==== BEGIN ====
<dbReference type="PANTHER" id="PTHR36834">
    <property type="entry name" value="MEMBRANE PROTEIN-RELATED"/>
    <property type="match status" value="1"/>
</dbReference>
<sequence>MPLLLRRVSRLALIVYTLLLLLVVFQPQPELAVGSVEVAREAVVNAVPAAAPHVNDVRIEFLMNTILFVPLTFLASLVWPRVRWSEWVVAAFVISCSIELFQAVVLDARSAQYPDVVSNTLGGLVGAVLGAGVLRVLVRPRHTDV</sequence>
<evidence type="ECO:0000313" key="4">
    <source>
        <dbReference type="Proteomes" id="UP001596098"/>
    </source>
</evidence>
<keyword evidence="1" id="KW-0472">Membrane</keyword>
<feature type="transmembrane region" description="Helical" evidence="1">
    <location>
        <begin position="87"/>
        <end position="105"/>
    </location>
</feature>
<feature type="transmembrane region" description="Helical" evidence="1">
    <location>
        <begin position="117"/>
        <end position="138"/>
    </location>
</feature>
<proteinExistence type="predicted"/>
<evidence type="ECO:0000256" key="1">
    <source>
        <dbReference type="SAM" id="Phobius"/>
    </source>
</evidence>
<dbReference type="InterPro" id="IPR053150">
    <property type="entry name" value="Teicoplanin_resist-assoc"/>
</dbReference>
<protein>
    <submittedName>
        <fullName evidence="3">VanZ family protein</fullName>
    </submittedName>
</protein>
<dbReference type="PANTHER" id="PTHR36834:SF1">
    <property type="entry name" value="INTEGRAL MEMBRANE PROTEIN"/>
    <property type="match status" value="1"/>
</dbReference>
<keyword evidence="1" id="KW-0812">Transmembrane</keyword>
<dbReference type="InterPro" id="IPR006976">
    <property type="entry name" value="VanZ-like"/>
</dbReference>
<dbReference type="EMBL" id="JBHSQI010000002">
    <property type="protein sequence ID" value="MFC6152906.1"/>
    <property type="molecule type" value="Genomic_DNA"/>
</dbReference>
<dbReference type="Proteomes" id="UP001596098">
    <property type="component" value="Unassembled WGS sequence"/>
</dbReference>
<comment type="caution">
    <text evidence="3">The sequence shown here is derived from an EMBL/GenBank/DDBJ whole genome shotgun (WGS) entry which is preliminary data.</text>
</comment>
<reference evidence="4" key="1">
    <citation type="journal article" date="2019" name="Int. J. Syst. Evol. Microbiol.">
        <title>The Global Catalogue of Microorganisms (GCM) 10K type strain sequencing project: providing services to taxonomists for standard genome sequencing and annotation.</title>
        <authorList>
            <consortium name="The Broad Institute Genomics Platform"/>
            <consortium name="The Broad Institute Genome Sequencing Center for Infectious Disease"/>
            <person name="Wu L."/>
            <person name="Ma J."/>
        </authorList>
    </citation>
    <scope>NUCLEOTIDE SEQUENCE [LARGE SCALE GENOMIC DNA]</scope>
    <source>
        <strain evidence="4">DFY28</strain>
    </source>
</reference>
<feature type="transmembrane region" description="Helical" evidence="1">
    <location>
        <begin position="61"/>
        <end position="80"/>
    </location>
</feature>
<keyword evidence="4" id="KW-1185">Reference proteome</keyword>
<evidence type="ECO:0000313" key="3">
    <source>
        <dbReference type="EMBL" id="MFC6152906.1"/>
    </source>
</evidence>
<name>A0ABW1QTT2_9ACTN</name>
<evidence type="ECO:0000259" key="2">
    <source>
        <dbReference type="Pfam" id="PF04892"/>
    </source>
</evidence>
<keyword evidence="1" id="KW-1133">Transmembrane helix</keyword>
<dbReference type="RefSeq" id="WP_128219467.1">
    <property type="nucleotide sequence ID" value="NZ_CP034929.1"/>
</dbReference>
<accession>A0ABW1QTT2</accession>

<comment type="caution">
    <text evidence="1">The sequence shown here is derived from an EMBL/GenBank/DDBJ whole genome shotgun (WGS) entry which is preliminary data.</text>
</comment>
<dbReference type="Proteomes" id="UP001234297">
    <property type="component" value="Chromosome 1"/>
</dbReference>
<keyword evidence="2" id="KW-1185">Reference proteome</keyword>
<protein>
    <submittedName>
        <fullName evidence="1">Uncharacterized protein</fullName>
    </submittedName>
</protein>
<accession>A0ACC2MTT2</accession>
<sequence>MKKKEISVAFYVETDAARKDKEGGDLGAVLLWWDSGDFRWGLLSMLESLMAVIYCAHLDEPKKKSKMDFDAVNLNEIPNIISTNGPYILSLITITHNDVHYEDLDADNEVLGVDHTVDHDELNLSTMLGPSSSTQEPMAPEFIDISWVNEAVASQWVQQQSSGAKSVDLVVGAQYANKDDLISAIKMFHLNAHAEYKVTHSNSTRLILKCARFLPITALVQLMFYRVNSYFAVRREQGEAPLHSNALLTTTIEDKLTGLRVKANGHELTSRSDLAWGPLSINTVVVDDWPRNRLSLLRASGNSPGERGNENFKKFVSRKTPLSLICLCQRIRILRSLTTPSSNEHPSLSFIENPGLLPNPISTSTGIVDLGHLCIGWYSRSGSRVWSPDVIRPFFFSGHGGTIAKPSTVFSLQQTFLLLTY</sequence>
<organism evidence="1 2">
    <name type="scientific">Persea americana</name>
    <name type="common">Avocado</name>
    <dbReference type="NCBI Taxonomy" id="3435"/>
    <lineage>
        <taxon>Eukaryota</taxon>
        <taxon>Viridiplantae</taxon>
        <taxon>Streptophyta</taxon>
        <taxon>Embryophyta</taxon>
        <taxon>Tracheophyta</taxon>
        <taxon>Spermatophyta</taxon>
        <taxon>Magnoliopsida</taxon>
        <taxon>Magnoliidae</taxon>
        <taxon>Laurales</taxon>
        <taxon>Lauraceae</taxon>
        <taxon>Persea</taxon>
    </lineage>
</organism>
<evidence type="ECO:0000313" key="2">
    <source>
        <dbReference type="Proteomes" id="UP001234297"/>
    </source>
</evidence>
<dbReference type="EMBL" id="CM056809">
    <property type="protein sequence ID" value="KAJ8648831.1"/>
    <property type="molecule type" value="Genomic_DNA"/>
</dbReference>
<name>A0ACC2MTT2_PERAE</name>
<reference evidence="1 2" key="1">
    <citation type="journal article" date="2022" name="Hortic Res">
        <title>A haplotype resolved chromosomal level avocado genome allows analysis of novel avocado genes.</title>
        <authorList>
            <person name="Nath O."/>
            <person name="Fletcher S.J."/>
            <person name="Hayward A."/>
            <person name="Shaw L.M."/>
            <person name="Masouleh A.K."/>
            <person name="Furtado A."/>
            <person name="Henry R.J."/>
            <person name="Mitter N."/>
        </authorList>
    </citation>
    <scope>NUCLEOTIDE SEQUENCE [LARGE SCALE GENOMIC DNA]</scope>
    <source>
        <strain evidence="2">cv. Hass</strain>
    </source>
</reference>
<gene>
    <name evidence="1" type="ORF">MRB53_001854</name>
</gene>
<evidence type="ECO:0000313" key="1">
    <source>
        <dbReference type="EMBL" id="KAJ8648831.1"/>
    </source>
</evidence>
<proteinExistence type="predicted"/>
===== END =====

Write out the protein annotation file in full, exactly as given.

<dbReference type="PANTHER" id="PTHR36834">
    <property type="entry name" value="MEMBRANE PROTEIN-RELATED"/>
    <property type="match status" value="1"/>
</dbReference>
<sequence>MPLLLRRVSRLALIVYTLLLLLVVFQPQPELAVGSVEVAREAVVNAVPAAAPHVNDVRIEFLMNTILFVPLTFLASLVWPRVRWSEWVVAAFVISCSIELFQAVVLDARSAQYPDVVSNTLGGLVGAVLGAGVLRVLVRPRHTDV</sequence>
<evidence type="ECO:0000313" key="4">
    <source>
        <dbReference type="Proteomes" id="UP001596098"/>
    </source>
</evidence>
<keyword evidence="1" id="KW-0472">Membrane</keyword>
<feature type="transmembrane region" description="Helical" evidence="1">
    <location>
        <begin position="87"/>
        <end position="105"/>
    </location>
</feature>
<feature type="transmembrane region" description="Helical" evidence="1">
    <location>
        <begin position="117"/>
        <end position="138"/>
    </location>
</feature>
<proteinExistence type="predicted"/>
<evidence type="ECO:0000256" key="1">
    <source>
        <dbReference type="SAM" id="Phobius"/>
    </source>
</evidence>
<dbReference type="InterPro" id="IPR053150">
    <property type="entry name" value="Teicoplanin_resist-assoc"/>
</dbReference>
<protein>
    <submittedName>
        <fullName evidence="3">VanZ family protein</fullName>
    </submittedName>
</protein>
<dbReference type="PANTHER" id="PTHR36834:SF1">
    <property type="entry name" value="INTEGRAL MEMBRANE PROTEIN"/>
    <property type="match status" value="1"/>
</dbReference>
<keyword evidence="1" id="KW-0812">Transmembrane</keyword>
<dbReference type="InterPro" id="IPR006976">
    <property type="entry name" value="VanZ-like"/>
</dbReference>
<dbReference type="EMBL" id="JBHSQI010000002">
    <property type="protein sequence ID" value="MFC6152906.1"/>
    <property type="molecule type" value="Genomic_DNA"/>
</dbReference>
<dbReference type="Proteomes" id="UP001596098">
    <property type="component" value="Unassembled WGS sequence"/>
</dbReference>
<comment type="caution">
    <text evidence="3">The sequence shown here is derived from an EMBL/GenBank/DDBJ whole genome shotgun (WGS) entry which is preliminary data.</text>
</comment>
<reference evidence="4" key="1">
    <citation type="journal article" date="2019" name="Int. J. Syst. Evol. Microbiol.">
        <title>The Global Catalogue of Microorganisms (GCM) 10K type strain sequencing project: providing services to taxonomists for standard genome sequencing and annotation.</title>
        <authorList>
            <consortium name="The Broad Institute Genomics Platform"/>
            <consortium name="The Broad Institute Genome Sequencing Center for Infectious Disease"/>
            <person name="Wu L."/>
            <person name="Ma J."/>
        </authorList>
    </citation>
    <scope>NUCLEOTIDE SEQUENCE [LARGE SCALE GENOMIC DNA]</scope>
    <source>
        <strain evidence="4">DFY28</strain>
    </source>
</reference>
<feature type="transmembrane region" description="Helical" evidence="1">
    <location>
        <begin position="61"/>
        <end position="80"/>
    </location>
</feature>
<keyword evidence="4" id="KW-1185">Reference proteome</keyword>
<evidence type="ECO:0000313" key="3">
    <source>
        <dbReference type="EMBL" id="MFC6152906.1"/>
    </source>
</evidence>
<name>A0ABW1QTT2_9ACTN</name>
<evidence type="ECO:0000259" key="2">
    <source>
        <dbReference type="Pfam" id="PF04892"/>
    </source>
</evidence>
<keyword evidence="1" id="KW-1133">Transmembrane helix</keyword>
<dbReference type="RefSeq" id="WP_128219467.1">
    <property type="nucleotide sequence ID" value="NZ_CP034929.1"/>
</dbReference>
<accession>A0ABW1QTT2</accession>

<comment type="caution">
    <text evidence="1">The sequence shown here is derived from an EMBL/GenBank/DDBJ whole genome shotgun (WGS) entry which is preliminary data.</text>
</comment>
<dbReference type="Proteomes" id="UP001234297">
    <property type="component" value="Chromosome 1"/>
</dbReference>
<keyword evidence="2" id="KW-1185">Reference proteome</keyword>
<protein>
    <submittedName>
        <fullName evidence="1">Uncharacterized protein</fullName>
    </submittedName>
</protein>
<accession>A0ACC2MTT2</accession>
<sequence>MKKKEISVAFYVETDAARKDKEGGDLGAVLLWWDSGDFRWGLLSMLESLMAVIYCAHLDEPKKKSKMDFDAVNLNEIPNIISTNGPYILSLITITHNDVHYEDLDADNEVLGVDHTVDHDELNLSTMLGPSSSTQEPMAPEFIDISWVNEAVASQWVQQQSSGAKSVDLVVGAQYANKDDLISAIKMFHLNAHAEYKVTHSNSTRLILKCARFLPITALVQLMFYRVNSYFAVRREQGEAPLHSNALLTTTIEDKLTGLRVKANGHELTSRSDLAWGPLSINTVVVDDWPRNRLSLLRASGNSPGERGNENFKKFVSRKTPLSLICLCQRIRILRSLTTPSSNEHPSLSFIENPGLLPNPISTSTGIVDLGHLCIGWYSRSGSRVWSPDVIRPFFFSGHGGTIAKPSTVFSLQQTFLLLTY</sequence>
<organism evidence="1 2">
    <name type="scientific">Persea americana</name>
    <name type="common">Avocado</name>
    <dbReference type="NCBI Taxonomy" id="3435"/>
    <lineage>
        <taxon>Eukaryota</taxon>
        <taxon>Viridiplantae</taxon>
        <taxon>Streptophyta</taxon>
        <taxon>Embryophyta</taxon>
        <taxon>Tracheophyta</taxon>
        <taxon>Spermatophyta</taxon>
        <taxon>Magnoliopsida</taxon>
        <taxon>Magnoliidae</taxon>
        <taxon>Laurales</taxon>
        <taxon>Lauraceae</taxon>
        <taxon>Persea</taxon>
    </lineage>
</organism>
<evidence type="ECO:0000313" key="2">
    <source>
        <dbReference type="Proteomes" id="UP001234297"/>
    </source>
</evidence>
<dbReference type="EMBL" id="CM056809">
    <property type="protein sequence ID" value="KAJ8648831.1"/>
    <property type="molecule type" value="Genomic_DNA"/>
</dbReference>
<name>A0ACC2MTT2_PERAE</name>
<reference evidence="1 2" key="1">
    <citation type="journal article" date="2022" name="Hortic Res">
        <title>A haplotype resolved chromosomal level avocado genome allows analysis of novel avocado genes.</title>
        <authorList>
            <person name="Nath O."/>
            <person name="Fletcher S.J."/>
            <person name="Hayward A."/>
            <person name="Shaw L.M."/>
            <person name="Masouleh A.K."/>
            <person name="Furtado A."/>
            <person name="Henry R.J."/>
            <person name="Mitter N."/>
        </authorList>
    </citation>
    <scope>NUCLEOTIDE SEQUENCE [LARGE SCALE GENOMIC DNA]</scope>
    <source>
        <strain evidence="2">cv. Hass</strain>
    </source>
</reference>
<gene>
    <name evidence="1" type="ORF">MRB53_001854</name>
</gene>
<evidence type="ECO:0000313" key="1">
    <source>
        <dbReference type="EMBL" id="KAJ8648831.1"/>
    </source>
</evidence>
<proteinExistence type="predicted"/>